Who is responsible for your stress?

“If we took time to explore the real root causes of all forms of stress, we would find that both lazy and distorted thinking lie behind the various emotions that we find stressful. In most developed cultures, no-one tells us that we are each responsible for our own thoughts and feelings. We miss learning the lesson of inner self-responsibility which reminds us that we create our own stress in life by the way we perceive and respond to others and the world.” – Mike George

We tend to blame other people for the way we feel. Someone ‘made’ you angry or sad. However, the truth is no-one can make you feel anything, except yourself. Most of us over-analyse and pay attention to everyone and everything around us all the time.  Instead of projecting our stress onto others, we need to learn how to train our own emotions and our mind. But how do we do that?

  • MeditationDSC08634softer
  • Yoga
  • Self-knowledge (you can start with these questions)
  • Mindfulness
  • Therapy if necessary
  • Acting from the heart

Any other ideas?

Related posts

Happiness is a skill

Life is full of choices


Hello everyone 🙂

I’m really sorry this website has been abandoned for a few months but I didn’t have time because I’ve been working on a big project. I am now a qualified yoga instructor and I’m going to start teaching in Oxford in February so I spent a lot of time creating all the promotion.

I have a new website: The Yoga Box

And a new facebook page: The Yoga Box

That doesn’t mean I forgot The Happiness Box so updates are coming soon!

New Happy Theme

Hello happy followers!

I decided to change The Happiness Box theme because I didn’t like  how all the links were at the bottom. I think this layout will be much more practical to navigate and it’s just as happy as the last one. What do you guys think?

To make this post a little bit more interesting, here’s a happy picture:

Isn’t this the happiest fish ever? =)

Hope you guys like it!

Happiness Is A Skill

That was said by a buddhist monk considered the happiest man in the world after studies were conducted on his brain that showed the highest level ever seen in the area of positive emotions.

According to science, happiness is achieved by three different means:

50% is genetic

10% is circumstantial

40% is a skill that we need to cultivate

So how can we practise this skill and cultivate happiness?

  • Nurturing social connections
  • Expressing gratitude
  • Positive thinking
  • Forgiveness
  • Acts of kindness
  • Living in the present
  • Working to achieve meaningful goals
  • Physical activities
  • Mind training or meditation
  • Belief in a higher purpose

  • There are two things that don’t bring happiness according to the studies: money and physical beauty. However, our security needs (food, shelter, safety) need to met. After that, money doesn’t really add to happiness.
    Another important point is that human being adapt to changes. Therefore, changes such as getting married, a better job, beautiful housing and winning the lottery only bring temporary happiness. It is proved that after less than one year, lottery winners go back to their earlier levels of happiness. It also works the other way around. When something bad happens, it doesn’t take long for the happiness levels to return to normal.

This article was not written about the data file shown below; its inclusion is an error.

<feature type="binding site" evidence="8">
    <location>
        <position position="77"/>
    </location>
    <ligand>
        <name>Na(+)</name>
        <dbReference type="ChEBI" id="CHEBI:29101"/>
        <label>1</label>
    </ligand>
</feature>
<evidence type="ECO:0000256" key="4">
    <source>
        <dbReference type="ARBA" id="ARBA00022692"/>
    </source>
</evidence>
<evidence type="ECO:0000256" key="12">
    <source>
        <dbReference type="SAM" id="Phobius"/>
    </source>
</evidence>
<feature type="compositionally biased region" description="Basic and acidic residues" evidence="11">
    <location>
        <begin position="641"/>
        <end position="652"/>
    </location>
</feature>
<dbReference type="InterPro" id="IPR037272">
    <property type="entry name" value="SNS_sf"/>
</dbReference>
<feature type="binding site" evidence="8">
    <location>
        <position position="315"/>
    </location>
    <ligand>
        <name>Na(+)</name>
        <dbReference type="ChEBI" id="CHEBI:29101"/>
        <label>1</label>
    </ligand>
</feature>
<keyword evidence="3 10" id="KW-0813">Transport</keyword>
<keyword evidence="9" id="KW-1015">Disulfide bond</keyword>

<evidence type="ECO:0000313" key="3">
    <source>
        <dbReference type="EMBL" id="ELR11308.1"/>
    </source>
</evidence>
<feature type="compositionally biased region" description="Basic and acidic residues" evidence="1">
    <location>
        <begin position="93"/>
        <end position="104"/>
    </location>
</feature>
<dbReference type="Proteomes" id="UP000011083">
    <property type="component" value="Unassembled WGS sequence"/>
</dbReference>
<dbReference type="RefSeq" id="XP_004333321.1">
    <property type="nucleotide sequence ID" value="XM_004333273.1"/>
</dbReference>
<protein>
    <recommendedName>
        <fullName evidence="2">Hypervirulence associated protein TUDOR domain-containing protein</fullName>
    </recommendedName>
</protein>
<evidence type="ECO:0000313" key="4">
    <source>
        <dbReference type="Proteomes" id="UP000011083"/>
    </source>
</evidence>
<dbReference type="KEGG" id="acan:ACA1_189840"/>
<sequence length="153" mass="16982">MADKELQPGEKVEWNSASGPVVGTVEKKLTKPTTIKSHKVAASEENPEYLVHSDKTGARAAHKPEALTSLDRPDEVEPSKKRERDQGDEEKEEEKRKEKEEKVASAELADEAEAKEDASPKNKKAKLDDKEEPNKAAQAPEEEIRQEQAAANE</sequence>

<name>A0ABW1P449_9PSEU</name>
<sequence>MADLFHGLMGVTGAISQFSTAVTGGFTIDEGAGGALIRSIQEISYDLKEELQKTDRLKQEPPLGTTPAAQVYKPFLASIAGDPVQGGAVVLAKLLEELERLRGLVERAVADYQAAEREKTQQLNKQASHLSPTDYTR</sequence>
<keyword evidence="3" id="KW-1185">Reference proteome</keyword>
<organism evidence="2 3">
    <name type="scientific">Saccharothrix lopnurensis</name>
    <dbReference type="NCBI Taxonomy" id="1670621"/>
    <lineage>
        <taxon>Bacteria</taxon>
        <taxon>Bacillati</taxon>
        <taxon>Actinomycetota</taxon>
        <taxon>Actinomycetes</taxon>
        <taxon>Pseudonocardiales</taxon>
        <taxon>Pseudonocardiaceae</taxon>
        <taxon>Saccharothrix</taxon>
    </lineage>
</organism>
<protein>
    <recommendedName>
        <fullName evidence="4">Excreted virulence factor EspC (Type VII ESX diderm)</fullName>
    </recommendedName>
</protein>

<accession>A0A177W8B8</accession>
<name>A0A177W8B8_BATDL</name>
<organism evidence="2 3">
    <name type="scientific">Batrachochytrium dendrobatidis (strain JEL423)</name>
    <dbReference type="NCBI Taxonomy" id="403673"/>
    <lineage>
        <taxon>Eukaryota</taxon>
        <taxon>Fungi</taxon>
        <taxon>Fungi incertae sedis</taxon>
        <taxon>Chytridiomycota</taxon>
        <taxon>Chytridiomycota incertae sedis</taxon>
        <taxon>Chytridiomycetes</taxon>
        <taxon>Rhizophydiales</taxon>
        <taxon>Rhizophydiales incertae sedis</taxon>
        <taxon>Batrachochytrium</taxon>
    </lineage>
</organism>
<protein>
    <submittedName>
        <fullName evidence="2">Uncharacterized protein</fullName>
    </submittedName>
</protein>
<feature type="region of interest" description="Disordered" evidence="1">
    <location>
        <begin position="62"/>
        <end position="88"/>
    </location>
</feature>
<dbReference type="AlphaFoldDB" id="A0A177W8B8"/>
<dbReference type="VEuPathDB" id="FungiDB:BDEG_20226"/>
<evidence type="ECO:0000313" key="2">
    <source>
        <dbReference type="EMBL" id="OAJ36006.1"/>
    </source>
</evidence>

What else has science learned about happiness or SWB (subjective well-being)?

  • Temperament is an important factor but some conditions such as being unemployed or living in a poor nation have a long lasting effect.
  • Some cultures have higher levels of happiness than others because happiness is valued more.
  • People in unstable or very poor nations have lower levels of happiness.
  • No one is happy all the time. Even the happiest people get unhappy sometimes.
  • Happiness is can be correlated with desirable consequences such as sociability, creativity, better marriages, better work performance, stronger physical immunity and resilience.
  • Happiness doesn’t come from pleasure but from working towards goals that are consistent with our values.

  • All in all, there are many things that are still uncertain about happiness. But one thing is certain: there’s not only one way to achieve it and a variety of factors play a part in it.

    Source: http://media.noetic.org/uploads/files/S22_SIMIC_InSearchofHappiness_l-r.pdf

    The Power of Vulnerability

    I’ve learned this from a TED talk by Brené Brown. She carried out a research and found out vulnerability is what makes people feel loved and belonging. The talk is really interesting and it’s so easy to relate to her, especially when she talks about her having a breakdown after getting to these results. Watch it, it really is worth it!

    You should definitely watch this talk but here are some parts that I believe were particularly useful and I would like to remember. No quotation marks because it’s not exactly what she said but more of a summary:

    What whole-hearted people have in common is courage, compassion, connection and vulnerability. Courage means to tell the story of who you are with your whole heart. This people have the courage to be imperfect, they have the compassion to be kind to themselves first and then to others. They are willing to let go of what they should be in order to be who they are. They embrace vulnerability, for example, having the willingness to say ‘I love you’ first.

    What we shouldn’t do: Numb vulnerability (we can’t numb those hard feelings without numbing joy) and make the uncertain certain.

    What we should do: Let ourselves be seen, love with our whole hearts even when there are no guarantees, knowing that we are imperfect but worthy of love and belonging and knowing that we are enough.